A departmental graduate program leading to master of science and doctor of philosophy degrees in biochemistry is offered at the university. Faculty conduct research in the areas of human, animal, plant and insect biochemistry and molecular biology, ranging from gene control to protein structure. Research at the university’s Department of Biochemistry and Molecular Biology utilizes state-of-art technologies including genomics, proteomics, crystallography and bioinformatics.
Candidates for admission to the program must meet the Graduate School’s admission criteria, as well as certain additional requirements in chemistry, biochemistry, and molecular biology. Students who have not taken one or more of the above courses, but who meet the remaining requirements, may be admitted to the program with the understanding that such courses will be completed during the first year of graduate study.
The program of study for the Ph.D. requires a minimum of 72 credits, which can include a minimum of 35 credits in course work which includes 1 credit of comprehensive examination. The curriculum includes a core of biochemistry courses and electives in biochemistry and other life and physical sciences. Up to 37 dissertation credits are required. Students, in consultation with their advisor and graduate committee, select a study program that satisfies the program requirements and is consistent with their interests.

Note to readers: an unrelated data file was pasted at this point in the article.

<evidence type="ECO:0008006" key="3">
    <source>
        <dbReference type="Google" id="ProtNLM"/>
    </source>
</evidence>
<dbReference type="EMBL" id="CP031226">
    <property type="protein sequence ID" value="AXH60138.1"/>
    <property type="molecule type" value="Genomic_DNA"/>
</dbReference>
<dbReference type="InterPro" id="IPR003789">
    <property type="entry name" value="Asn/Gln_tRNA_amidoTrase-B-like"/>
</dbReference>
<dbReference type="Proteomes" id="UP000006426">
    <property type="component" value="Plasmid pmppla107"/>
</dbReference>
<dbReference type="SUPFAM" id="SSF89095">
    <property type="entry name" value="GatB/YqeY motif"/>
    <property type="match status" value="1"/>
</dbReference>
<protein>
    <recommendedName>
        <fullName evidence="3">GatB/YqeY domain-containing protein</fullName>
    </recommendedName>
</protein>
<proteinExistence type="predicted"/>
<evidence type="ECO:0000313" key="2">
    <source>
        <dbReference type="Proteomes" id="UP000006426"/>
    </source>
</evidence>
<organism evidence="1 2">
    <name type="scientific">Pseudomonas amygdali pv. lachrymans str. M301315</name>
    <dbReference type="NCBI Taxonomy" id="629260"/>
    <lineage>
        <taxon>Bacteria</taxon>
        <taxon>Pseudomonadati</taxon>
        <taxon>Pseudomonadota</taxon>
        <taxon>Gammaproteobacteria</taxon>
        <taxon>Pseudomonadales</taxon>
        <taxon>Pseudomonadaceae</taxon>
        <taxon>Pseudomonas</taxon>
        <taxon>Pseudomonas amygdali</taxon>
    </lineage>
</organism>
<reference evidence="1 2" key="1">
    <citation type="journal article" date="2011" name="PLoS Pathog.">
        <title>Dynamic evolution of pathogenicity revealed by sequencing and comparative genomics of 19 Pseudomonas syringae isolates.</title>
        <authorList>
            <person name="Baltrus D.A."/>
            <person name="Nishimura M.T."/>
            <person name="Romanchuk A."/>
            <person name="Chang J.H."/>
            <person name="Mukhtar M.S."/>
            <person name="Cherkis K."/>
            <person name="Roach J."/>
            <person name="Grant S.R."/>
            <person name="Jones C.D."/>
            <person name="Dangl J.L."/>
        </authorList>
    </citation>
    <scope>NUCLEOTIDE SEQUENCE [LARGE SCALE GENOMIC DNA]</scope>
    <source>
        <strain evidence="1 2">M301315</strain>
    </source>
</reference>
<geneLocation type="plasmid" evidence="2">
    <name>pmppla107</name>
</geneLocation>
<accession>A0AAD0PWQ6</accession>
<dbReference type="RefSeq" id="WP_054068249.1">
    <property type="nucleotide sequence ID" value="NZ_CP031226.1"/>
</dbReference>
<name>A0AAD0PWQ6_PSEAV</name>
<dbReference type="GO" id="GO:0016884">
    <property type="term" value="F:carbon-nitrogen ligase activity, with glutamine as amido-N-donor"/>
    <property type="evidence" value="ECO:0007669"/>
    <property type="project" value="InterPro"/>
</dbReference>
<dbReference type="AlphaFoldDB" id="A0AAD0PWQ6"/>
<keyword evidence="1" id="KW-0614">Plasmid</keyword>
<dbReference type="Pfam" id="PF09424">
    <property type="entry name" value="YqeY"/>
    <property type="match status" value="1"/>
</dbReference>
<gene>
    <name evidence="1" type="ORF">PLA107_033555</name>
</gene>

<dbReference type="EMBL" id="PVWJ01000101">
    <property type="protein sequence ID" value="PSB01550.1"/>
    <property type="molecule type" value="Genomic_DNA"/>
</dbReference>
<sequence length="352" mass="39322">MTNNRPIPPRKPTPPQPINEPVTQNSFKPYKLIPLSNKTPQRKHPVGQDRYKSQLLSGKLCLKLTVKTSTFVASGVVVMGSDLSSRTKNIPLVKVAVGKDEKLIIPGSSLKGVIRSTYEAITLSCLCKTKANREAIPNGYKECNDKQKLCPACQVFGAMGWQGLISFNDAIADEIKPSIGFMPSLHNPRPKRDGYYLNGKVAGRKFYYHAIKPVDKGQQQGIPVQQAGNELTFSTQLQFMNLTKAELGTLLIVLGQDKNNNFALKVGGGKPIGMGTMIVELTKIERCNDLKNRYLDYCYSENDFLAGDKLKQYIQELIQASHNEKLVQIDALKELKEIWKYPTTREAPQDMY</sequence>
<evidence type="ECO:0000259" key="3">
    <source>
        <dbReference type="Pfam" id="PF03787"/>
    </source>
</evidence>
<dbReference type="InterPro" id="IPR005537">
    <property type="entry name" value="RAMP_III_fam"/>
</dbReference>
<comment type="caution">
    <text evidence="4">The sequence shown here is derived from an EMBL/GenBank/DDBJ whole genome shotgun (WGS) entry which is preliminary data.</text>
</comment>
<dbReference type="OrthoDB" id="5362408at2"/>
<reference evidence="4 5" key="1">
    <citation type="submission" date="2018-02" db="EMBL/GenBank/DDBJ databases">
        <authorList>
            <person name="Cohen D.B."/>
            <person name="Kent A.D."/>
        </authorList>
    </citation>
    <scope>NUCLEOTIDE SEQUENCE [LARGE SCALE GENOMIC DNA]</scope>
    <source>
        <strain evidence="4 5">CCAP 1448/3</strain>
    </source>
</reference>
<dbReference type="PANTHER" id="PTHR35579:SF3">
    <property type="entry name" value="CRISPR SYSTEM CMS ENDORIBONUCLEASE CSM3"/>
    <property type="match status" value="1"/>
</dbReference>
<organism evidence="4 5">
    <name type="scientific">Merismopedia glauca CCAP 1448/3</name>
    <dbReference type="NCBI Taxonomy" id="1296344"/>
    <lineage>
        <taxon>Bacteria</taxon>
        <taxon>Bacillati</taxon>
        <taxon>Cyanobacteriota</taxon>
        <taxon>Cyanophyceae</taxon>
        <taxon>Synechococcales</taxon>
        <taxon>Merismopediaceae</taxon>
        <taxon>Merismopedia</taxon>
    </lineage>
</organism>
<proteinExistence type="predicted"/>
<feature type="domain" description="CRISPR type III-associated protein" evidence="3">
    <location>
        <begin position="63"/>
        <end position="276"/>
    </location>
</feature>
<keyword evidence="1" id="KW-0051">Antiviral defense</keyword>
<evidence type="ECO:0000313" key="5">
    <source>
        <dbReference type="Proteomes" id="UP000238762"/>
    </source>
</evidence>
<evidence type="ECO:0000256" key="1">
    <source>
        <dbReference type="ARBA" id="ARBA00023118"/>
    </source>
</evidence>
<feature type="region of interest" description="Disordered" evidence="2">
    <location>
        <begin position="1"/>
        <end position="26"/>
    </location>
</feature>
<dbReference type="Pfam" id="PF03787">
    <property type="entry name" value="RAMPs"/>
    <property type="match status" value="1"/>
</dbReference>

Students participate in a variety of educational experiences, including first-year research rotations, seminars and a yearly program retreat. All degree candidates present a final seminar on their dissertation research and provide an oral defense of their work.
Graduate fellowships are available on a competitive basis. To ensure full consideration, fellowship applications for fall admission should be completed by February 1.